Visitors to the late Queen Mother's summer retreat are being given unprecedented behind-the-scenes access.
A copy of Hello! magazine tucked in the bedside cabinet of the Queen Mother's room
Her unfussy bedroom at the Castle of Mey, painted in pale blue and with little in the way of furniture, was opened to the public on Tuesday.
Viewings, available until the end of September, will also include a guest bathroom and a dressing room.
The Caithness castle will be closed briefly, from 29 July until 11 August, when Prince Charles will stay.
Far from the sort of opulence you might expect from the sleeping quarters
of the Queen Mother, her bedroom, which is on display for the first time, is remarkably restrained.
With its light blue walls and matching carpet, it is one of the more
understated rooms in the castle.
The small and simply laid-out room contains only a few pieces of furniture,
including a dressing table, chest of drawers and wardrobe as well as the double
Perhaps the most surprising item in the room is the copy of Hello! on the
bedside table, one of the many magazines the Queen Mother liked to read.
Since the castle first opened to the public in 2002, the number of visitors
has gone from strength to strength and this year more than 200 coach parties
have booked in advance.
The Queen Elizabeth Castle of Mey Trust, which now operates the property on
the far north of the Scottish coast, also said that three cruise ships stopping
locally over the summer would bring in hundreds more visitors.
James Murray, the trust administrator, said there had always been interest in
the Queen Mother's bedroom.
He said: "People always asked where the bedrooms were.
"I never realised there was so much interest. I personally don't find the
bedrooms very exciting but I'm always willing to learn.
"The tourist board also told me that the bedrooms were interesting to the
visitors, so the decision was made to open them to the public."
Visitors will be able to view a number of other bedrooms which have not been
One of the other rooms which is on public display for the first time
this year is the bedroom used by Sir Martin Gilliat, the Queen Mother's
long-serving private secretary.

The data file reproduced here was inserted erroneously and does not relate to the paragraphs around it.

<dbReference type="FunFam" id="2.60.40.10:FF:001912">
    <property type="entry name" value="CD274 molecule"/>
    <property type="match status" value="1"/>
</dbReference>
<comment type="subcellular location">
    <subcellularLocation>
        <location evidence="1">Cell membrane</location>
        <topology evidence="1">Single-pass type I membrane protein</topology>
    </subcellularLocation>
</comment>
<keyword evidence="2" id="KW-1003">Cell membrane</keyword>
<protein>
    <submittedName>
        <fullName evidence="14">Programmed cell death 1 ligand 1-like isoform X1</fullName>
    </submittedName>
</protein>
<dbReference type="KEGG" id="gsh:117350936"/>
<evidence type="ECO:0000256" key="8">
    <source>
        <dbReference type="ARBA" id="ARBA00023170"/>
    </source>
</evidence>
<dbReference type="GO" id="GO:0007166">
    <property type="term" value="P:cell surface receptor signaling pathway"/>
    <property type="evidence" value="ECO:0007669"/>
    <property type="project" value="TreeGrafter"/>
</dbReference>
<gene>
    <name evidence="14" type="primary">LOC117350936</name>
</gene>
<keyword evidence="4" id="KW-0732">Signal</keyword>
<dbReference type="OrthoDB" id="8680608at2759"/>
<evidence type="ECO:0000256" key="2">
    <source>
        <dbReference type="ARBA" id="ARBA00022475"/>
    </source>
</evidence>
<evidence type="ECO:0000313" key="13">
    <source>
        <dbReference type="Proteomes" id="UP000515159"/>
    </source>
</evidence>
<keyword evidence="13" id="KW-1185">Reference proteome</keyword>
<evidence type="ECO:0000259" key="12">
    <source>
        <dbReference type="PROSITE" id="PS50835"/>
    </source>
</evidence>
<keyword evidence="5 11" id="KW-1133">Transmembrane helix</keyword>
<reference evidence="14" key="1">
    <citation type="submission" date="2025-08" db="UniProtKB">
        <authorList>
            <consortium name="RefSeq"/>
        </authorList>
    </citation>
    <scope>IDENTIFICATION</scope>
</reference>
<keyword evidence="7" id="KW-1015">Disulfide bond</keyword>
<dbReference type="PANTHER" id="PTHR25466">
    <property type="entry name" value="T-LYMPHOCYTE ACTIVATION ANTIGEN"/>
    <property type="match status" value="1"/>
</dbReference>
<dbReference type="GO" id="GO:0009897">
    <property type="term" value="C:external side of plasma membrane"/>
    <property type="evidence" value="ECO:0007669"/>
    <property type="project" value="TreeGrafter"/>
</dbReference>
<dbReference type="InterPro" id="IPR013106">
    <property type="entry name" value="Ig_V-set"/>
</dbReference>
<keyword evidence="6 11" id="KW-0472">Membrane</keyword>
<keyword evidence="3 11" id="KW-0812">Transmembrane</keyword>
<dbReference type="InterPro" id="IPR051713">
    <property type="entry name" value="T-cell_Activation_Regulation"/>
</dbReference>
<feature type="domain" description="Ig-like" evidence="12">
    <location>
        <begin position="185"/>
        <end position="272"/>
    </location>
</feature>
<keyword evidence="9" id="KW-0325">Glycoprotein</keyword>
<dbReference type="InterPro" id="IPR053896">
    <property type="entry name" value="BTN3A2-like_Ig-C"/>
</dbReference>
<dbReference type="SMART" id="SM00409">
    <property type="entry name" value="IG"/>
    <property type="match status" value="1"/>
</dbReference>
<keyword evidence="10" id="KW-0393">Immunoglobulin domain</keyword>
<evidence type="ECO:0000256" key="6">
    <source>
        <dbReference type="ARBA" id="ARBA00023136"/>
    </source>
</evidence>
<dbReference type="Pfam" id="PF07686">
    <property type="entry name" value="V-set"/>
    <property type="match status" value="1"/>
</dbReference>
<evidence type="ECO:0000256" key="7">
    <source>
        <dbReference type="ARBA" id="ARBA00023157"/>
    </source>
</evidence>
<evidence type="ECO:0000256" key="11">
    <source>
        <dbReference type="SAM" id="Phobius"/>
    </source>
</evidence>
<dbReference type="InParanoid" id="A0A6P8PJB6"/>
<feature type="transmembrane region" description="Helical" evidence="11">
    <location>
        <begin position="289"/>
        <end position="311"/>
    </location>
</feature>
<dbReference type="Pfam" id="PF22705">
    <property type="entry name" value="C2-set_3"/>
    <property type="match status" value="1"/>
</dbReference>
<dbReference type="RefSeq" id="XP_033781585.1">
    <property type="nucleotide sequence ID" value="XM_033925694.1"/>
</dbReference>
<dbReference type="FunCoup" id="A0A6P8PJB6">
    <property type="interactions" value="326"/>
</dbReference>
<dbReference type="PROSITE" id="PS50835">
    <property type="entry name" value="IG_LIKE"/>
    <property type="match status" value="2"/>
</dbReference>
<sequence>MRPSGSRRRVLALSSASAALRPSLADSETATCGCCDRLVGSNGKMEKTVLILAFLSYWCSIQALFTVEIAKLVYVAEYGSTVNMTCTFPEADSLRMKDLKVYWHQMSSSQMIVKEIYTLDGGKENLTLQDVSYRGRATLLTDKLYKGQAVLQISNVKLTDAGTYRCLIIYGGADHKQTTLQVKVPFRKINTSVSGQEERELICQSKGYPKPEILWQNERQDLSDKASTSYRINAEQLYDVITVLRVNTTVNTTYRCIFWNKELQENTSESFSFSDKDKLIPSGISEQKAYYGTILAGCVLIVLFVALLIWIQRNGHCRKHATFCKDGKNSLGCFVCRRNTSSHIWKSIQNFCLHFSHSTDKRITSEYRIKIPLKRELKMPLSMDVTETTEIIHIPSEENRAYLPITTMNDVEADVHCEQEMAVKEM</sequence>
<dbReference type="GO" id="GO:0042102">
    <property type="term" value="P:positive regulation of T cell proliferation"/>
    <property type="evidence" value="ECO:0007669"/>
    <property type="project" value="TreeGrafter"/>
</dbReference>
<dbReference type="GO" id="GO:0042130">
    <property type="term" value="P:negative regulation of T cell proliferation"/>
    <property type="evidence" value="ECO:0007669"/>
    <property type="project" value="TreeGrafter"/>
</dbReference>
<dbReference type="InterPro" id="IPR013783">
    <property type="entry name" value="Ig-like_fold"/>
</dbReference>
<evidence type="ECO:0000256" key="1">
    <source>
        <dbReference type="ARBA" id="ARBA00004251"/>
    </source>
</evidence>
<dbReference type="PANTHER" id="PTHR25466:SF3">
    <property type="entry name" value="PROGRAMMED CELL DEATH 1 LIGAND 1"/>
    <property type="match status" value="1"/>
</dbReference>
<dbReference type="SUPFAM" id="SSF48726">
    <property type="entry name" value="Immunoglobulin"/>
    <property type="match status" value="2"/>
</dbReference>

His death in 1993 led to the room being used by Sir Ralph Anstruther, the
Queen Mother's treasurer.
The Queen Mother's clothing room has also been opened up for the first time,
as has Princess Margaret's room, although she never spent a night there.
The principal guest bedroom, known as Lady Doris Vyner's room after the family
that occasionally visited the castle, can also be viewed for the first time as
well as its accompanying bathroom.
Mr Murray said interest in opening the castle to the public had remained
The living quarters of the Queen Mother are open for views
He said: "It's the only residence that you really see in close quarters how a
member of the Royal Family lived.
"We've kept it, as near as we can, exactly as it was when the Queen Mother
used to holiday here."
He added: "Our bookings are up on last year and now that Scrabster Pier is
open, the cruise ship market is one that we want to try and encourage."
The Castle of Mey ran its first full season of public opening last year with a
limited opening the year before.
Situated in the parish of Canisbay on the north coast, the castle, on a site
thought to have been originally occupied by a fortified granary, lies about 15
miles east of Thurso and six miles west of John O'Groats.
In 1952 the Queen Mother saw the castle during a stay at the nearby house of
Northern Gate on Dunnet Head.
It was in poor condition but she began renovating and restoring both the
castle and its gardens.
The castle stands before the Pentland Firth and the Orkney Islands, only about
400 yards from the seashore.
It was built by George, the fourth Earl of Caithness, before he passed it to
his second son William Sinclair.
When he died, it went in turn to the third son George, who founded the family
of the Sinclairs of Mey which succeeded to the earldom in 1789.
The castle changed hands several times over the ensuing years before it came
into the possession of Captain FB Imbert-Terry in 1929. He later sold it to the
Queen Mother - the only property she ever owned.
One of the Queen's first poems to go on public display can also be seen at the
castle in its visitors book.
The Queen sent the 16-line composition to the castle following a visit in the
area in 1993.